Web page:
The volatility that unnerves some can present significant opportunities for those who can be nimble and focused.
Markets are driven by emotional investors trying to predict the future which is inherently uncertain.
The conventional wisdom is that maintaining your discipline around a long-term strategy is the cornerstone of a successful investment strategy. Whether you are a professional investor or new to the market, everyone is encouraged to stay calm and focus on their risk profile, long-term goals and stay the course on the recommended asset allocation.
But investing is an emotional vocation and there is a significant body of academic work dedicated to the human behavioural biases that can lead to sub-optimal investment decisions.
Fear of missing out draws investors into overstretched markets, which can be exacerbated by people searching only for data that confirms their views. Working with limited information or on a part-time basis can also be an issue, and investors have an uncanny ability to be overconfident and extrapolate prevailing trends.
The emotion of making a mistake can be debilitating, leading investors to hang on to poor investment decisions, hoping for a miracle to avoid crystallising losses.
Markets are constantly moving and the volatility that unnerves some can present significant opportunities for those who can be nimble and focused. Although professional investors spend years perfecting their processes and trying to bring dispassion to their investment calls, private investors with a clear head and disciplined strategy can look for opportunistic short-run strategies to pick up returns.
Driven by rising inflationary expectations, central bank hawkishness and the Russian invasion of Ukraine, markets were incredibly volatile in the first quarter of this year. Energy prices rallied hard, bond yields rose rapidly and equity markets fell into correction territory.
German equities significantly underperformed other European markets, but that relative underperformance has closed quickly. The Chinese market was also weak on fears about lockdowns and the regulatory clampdown on technology stocks but appeared oversold and has rallied strongly.
Short-term volatility can often make changes in longer-term trends more difficult for investors to see. Factors such as globalisation, imported deflation and quantitative easing are reversing and will have profound impacts on the economy and many asset classes. Long-term asset allocations probably need to change, which can be difficult in the heat of the moment.
Future market volatility
The rise of inflationary expectations will probably play a significant role in shaping the future path of markets over the balance of 2022. Central banks are leaning in significantly with both commentary and actions.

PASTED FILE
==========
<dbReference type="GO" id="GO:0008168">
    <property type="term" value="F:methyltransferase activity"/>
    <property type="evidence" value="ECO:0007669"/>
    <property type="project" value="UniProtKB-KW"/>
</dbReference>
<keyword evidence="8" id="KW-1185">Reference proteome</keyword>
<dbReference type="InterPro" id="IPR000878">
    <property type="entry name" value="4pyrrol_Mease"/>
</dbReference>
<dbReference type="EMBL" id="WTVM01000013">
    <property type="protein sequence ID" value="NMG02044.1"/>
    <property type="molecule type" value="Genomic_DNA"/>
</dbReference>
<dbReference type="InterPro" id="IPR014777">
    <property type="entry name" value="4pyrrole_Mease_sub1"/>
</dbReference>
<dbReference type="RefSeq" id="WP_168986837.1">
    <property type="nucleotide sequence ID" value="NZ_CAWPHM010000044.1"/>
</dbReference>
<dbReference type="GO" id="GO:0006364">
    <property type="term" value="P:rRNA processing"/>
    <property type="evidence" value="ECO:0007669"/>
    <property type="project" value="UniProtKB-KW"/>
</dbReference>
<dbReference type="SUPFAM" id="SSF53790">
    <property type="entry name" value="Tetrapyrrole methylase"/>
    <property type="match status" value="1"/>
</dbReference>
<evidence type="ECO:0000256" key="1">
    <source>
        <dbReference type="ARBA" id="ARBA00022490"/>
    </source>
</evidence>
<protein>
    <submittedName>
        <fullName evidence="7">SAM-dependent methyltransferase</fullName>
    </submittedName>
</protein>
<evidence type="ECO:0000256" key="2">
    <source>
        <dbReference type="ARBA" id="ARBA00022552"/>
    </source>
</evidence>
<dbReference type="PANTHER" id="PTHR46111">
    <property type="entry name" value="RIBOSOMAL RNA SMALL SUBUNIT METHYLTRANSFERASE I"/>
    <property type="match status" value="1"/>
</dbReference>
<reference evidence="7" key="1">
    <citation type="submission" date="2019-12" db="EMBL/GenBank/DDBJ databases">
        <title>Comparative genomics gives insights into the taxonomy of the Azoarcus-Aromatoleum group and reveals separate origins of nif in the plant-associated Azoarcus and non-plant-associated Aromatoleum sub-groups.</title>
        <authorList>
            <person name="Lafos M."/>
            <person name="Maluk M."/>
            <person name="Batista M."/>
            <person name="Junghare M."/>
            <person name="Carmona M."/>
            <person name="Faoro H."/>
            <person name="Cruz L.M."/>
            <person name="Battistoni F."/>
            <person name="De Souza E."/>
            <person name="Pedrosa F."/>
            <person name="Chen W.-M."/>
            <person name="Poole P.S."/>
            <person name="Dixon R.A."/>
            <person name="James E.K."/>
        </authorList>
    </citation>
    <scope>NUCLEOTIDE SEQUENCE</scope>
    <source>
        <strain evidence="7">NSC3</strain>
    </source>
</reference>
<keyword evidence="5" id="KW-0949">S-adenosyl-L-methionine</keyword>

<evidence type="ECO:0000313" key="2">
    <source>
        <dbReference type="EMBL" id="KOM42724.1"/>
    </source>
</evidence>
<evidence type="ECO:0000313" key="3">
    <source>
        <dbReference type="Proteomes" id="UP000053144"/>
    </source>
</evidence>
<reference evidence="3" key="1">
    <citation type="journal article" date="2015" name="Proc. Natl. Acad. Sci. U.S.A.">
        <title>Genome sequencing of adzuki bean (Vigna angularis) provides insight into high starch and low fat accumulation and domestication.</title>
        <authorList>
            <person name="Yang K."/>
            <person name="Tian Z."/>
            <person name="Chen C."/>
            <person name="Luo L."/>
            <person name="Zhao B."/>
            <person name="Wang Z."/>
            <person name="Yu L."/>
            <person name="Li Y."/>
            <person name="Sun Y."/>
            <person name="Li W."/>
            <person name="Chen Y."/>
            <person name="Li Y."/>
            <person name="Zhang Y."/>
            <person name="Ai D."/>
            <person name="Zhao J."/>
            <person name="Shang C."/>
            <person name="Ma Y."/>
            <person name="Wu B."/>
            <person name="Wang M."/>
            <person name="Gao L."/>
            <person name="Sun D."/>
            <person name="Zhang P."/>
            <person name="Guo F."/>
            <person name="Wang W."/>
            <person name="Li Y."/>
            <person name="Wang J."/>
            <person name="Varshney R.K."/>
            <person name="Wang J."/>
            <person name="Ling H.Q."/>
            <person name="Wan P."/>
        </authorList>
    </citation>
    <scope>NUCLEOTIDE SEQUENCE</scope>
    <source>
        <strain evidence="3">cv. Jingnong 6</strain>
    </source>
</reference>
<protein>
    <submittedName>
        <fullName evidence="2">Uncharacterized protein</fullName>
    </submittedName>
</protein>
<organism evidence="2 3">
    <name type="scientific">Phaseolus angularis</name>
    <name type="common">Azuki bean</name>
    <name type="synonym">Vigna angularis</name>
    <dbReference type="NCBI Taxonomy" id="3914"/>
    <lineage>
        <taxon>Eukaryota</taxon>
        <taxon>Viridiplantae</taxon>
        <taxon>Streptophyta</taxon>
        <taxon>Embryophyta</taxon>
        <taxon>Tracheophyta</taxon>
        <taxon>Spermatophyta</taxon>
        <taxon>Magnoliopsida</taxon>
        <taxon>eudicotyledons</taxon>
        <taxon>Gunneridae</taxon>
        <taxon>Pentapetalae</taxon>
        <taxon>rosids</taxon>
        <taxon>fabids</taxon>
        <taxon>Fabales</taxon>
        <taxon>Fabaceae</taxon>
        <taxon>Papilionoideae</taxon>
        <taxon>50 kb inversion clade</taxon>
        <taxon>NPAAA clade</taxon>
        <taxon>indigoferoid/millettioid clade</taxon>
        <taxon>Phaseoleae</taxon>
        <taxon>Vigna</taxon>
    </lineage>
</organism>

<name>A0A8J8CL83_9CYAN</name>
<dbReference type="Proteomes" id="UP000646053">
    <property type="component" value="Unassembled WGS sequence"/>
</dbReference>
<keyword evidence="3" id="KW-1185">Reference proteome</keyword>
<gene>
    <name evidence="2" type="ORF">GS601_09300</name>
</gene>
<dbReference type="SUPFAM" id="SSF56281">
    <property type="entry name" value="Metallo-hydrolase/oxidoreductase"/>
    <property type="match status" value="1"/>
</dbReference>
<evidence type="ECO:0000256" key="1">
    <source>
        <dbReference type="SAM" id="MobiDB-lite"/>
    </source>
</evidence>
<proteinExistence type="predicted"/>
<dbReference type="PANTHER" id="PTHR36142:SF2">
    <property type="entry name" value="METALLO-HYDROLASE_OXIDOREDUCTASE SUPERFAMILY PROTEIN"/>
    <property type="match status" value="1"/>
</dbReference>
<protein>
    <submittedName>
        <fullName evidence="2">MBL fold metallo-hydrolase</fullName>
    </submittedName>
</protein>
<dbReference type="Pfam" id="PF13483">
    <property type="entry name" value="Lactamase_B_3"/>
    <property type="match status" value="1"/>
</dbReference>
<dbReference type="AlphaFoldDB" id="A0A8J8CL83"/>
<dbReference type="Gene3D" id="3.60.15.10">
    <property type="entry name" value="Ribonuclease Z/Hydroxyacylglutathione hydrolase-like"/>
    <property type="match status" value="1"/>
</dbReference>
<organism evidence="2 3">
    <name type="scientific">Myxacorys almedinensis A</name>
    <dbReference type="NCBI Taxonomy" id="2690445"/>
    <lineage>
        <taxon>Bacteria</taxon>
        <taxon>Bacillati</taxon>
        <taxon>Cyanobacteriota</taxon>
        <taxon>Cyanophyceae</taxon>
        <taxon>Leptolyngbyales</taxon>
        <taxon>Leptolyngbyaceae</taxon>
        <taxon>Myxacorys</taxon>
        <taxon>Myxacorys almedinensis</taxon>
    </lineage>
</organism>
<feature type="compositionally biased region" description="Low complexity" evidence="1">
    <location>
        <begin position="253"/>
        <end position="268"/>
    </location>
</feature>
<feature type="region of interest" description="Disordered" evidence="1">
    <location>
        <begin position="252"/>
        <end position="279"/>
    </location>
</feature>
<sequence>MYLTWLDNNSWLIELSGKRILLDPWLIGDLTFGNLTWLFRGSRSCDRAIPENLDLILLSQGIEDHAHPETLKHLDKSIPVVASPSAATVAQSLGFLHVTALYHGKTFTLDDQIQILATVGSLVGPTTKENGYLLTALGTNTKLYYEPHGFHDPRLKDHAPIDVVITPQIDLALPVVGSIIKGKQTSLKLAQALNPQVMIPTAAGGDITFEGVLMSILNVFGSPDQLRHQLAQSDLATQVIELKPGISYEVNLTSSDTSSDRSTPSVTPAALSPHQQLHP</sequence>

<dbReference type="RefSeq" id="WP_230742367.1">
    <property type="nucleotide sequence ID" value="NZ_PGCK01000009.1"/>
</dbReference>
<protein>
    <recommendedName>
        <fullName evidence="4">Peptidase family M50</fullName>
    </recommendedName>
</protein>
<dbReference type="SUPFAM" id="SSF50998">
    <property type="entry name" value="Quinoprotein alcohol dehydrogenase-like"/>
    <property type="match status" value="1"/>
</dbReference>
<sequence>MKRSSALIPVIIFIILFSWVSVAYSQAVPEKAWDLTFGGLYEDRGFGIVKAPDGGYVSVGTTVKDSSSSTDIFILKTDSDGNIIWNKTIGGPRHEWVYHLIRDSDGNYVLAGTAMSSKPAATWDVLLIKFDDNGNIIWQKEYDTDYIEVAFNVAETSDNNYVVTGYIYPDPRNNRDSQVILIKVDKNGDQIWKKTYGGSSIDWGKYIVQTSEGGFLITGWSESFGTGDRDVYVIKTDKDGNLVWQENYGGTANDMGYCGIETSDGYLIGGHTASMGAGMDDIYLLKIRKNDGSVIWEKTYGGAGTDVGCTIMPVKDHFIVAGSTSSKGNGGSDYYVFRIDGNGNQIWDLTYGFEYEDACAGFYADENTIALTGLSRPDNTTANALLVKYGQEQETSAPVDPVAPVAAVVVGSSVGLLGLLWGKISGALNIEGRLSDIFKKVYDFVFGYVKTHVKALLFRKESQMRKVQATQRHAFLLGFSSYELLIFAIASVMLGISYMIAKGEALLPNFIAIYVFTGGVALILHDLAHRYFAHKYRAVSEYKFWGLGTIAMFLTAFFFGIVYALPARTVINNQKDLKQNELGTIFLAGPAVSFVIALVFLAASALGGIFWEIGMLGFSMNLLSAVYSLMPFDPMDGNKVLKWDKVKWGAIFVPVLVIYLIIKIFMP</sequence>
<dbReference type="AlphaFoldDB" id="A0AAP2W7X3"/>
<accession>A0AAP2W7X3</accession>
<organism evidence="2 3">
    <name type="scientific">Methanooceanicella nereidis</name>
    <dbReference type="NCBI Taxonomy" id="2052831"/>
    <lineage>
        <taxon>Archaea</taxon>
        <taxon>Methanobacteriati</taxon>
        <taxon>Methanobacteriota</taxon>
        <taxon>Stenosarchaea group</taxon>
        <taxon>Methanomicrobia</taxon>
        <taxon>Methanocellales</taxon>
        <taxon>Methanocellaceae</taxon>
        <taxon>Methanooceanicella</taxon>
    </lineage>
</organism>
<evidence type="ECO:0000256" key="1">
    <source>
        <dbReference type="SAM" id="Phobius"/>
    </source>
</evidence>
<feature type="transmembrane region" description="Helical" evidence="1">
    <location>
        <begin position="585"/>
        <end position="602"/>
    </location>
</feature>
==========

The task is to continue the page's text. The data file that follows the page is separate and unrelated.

The move back towards a more normal level of cash rates and the debate about the scale and speed of quantitative tightening (reducing the size of central bank balance sheets) will add volatility to market pricing over the months ahead.
Inflation releases will probably peak in the next few months and investors will struggle to look through headline US CPI releases in the region of 8 per cent to 9 per cent. Long bonds remain in negative real yield territory and markets will probably remain volatile as inflation flattens out, bond yields find a natural trading range and central banks feel comfortable that they have moved to a new equilibrium. Long-term equity market valuations will continue to be questioned and the sector leadership within equity markets will also probably be volatile.
It is clear that in a world where many of the long-term tailwinds are reversing, cross-sectional volatility is likely to increase. This means that global investors will need to be more dynamic to capture both the long-term trend changes and the short-run mispricing between relative sectors. It will be a constant battle second-guessing if markets will mean revert or continue to trend.
Big increases in volatility and fears over significant market declines can be unnerving for private investors, often leading many to avoid making investment decisions or driving them in to knee-jerk mistakes. Although the reliance on a long-term investment strategy is critical, this is not an invitation to be completely static. Markets are dynamic and will probably still exhibit the real human emotions of euphoria and despair. And there lies the opportunity.
James Wright is a founding partner of Sayers, a modern advisory and investment business.